This intervention [the favourable tax regime for REITs] has been successful in encouraging large-scale investment into the commercial and residential property markets. There are currently three REITs operating in Ireland… [and]  it is estimated that the market capitalisation of the three REITs is now approximately €2.3 billion.

In 2011, Ireland had one landlord with more than 400 properties, and now there are five. There are two REITs amongst Ireland’s biggest 20 landlords. There has been a 27% increase since 2011 in landlords with 20 or more tenancies since 2011 (926, up from 730).

These big investors are making major profits from Ireland’s housing crisis. Kennedy Wilson started investing in Ireland after the crash and now has €2bn of assets in Ireland. A representative of the company told the Irish Times last month that “Dublin is the most attractive property market in Europe”. Kennedy Wilson is now one of Ireland’s biggest landlords as it has over 1000 rental units.

Irish Residential Properties REIT (Ires) generated net income of €5.5 million between July and the end of September 2016. This compares to €3.6 million for the same period last year, a gain of 53%. They told the Irish Times earlier this month that the current housing crisis, with a “deep imbalance between demand and supply in Dublin’s housing market” means their profit outlook is “very positive.”

And global wealth funds from across the world are looking at Ireland, and Dublin’s property in particular, as a potential site for investment. The PWC Europe 2017 Emerging Trends in Real Estate report shows how government policy has been successful in making Irish private rental property an attractive global asset.  The report notes that “REITs are seen as good investment”. And the private rental sector is a “compelling opportunity because of the limitless demand.” And in particular, cities like Dublin are seen as good investment locations:

One of the biggest changes is the way that residential is now viewed by institutional investors and their desire to have at least part of their portfolio in this sector. In addition to established multi-family markets in Germany, Denmark, Sweden and the Netherlands, an institutionally backed build-to-rent, or private rented sector (PRS), is beginning in Ireland.

One US investor described the attractiveness of investing in the private rental sector in Dublin:

“The private rented sector in Dublin is a home run,” he said.

The report stated that equity is flowing into Europe “from all corners of the globe and all types of investors” and “residential is on the radar and is undervalued because it gives long-term, stable returns.”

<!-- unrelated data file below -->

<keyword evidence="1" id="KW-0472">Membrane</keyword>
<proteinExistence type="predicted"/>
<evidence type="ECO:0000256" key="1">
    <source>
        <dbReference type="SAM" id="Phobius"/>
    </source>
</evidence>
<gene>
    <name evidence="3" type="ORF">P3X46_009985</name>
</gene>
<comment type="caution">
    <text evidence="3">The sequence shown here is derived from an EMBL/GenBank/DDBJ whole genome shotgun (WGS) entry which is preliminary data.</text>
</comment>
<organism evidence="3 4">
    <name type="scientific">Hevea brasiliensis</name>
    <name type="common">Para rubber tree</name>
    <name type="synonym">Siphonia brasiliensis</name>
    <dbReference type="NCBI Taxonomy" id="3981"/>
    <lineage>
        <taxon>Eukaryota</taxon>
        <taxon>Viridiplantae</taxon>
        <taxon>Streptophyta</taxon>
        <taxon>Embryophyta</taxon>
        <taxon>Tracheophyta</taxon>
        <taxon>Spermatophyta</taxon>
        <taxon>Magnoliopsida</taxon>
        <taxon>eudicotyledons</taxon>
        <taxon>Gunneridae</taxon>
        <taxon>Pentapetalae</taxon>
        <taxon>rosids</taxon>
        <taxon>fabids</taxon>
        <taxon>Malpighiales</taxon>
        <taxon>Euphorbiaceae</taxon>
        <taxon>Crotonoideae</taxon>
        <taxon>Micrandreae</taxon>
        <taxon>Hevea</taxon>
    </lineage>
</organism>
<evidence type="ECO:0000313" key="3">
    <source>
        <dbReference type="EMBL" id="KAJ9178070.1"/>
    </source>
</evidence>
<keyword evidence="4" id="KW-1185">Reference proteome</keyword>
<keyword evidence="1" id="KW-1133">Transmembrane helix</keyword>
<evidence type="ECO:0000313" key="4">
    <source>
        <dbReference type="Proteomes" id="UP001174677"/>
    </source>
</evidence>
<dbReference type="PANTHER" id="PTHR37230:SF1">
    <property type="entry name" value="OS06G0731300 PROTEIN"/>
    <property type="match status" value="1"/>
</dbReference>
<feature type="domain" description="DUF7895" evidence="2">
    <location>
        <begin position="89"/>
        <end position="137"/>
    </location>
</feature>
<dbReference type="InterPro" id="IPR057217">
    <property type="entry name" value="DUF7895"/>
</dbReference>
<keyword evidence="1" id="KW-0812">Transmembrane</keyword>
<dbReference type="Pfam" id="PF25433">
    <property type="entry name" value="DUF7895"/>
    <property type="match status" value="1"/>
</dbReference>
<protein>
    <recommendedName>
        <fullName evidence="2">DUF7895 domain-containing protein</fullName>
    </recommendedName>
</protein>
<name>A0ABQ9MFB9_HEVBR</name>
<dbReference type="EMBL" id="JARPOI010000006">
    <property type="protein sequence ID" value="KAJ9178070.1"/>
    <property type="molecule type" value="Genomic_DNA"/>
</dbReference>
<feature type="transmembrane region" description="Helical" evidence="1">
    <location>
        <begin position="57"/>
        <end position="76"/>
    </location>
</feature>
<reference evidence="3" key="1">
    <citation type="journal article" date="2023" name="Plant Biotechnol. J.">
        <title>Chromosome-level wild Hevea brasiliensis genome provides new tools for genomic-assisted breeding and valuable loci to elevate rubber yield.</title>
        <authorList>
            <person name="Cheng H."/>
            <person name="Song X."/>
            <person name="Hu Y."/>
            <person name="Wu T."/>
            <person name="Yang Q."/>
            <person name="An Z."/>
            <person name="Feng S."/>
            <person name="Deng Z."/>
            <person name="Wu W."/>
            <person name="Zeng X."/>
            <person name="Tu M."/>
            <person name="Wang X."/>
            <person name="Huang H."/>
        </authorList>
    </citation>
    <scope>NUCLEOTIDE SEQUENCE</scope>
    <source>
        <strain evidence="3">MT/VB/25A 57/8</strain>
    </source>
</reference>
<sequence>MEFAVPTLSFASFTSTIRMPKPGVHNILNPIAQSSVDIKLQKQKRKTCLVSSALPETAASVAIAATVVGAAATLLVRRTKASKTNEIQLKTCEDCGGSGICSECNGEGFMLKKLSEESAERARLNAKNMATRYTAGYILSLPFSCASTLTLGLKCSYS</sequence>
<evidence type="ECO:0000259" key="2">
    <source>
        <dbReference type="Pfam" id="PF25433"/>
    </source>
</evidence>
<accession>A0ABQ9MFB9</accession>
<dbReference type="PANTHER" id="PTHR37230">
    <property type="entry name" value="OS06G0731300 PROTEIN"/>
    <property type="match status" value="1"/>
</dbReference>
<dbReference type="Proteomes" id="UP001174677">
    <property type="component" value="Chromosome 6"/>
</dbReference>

There is an alternative 

I have shown here how successive government policy has led to a deeper commodification of Irish housing and the attraction of investors who expect high returns and thus high rents and low levels of tenant’s rights. This is a disaster for the provision of affordable housing in Ireland as it is locking in the existing high and unaffordable rents into the future.

This housing crisis also worsens and reproduces our already unacceptably high levels of economic inequality. We now have low income households and younger generations spending a significant proportion of their low and moderate incomes on rent which is flowing to the renter class of the Irish and global wealthy.

An alternative approach is available to government. Introduce rent regulation and security of tenure which would provide affordable housing and attract in a different type of investor – the global pension funds and ethical investment funds willing to take lower levels of guaranteed returns over a longer term, which would respect, and expect, high levels of tenant’s rights.  Secondly, the State must lead in an emergency development programme of ‘not-for-profit’, de-commodified, affordable mixed income housing provision – from social to cost rental to shared ownership and cooperative housing.

Dr Rory Hearne is a senior policy analyst with the independent progressive think-tank TASC.

Read: The government wants to see hundreds of houses built on these vacant sites in Dublin

Read: 10,000 vacant homes plus a tax incentive could solve two huge problems in Ireland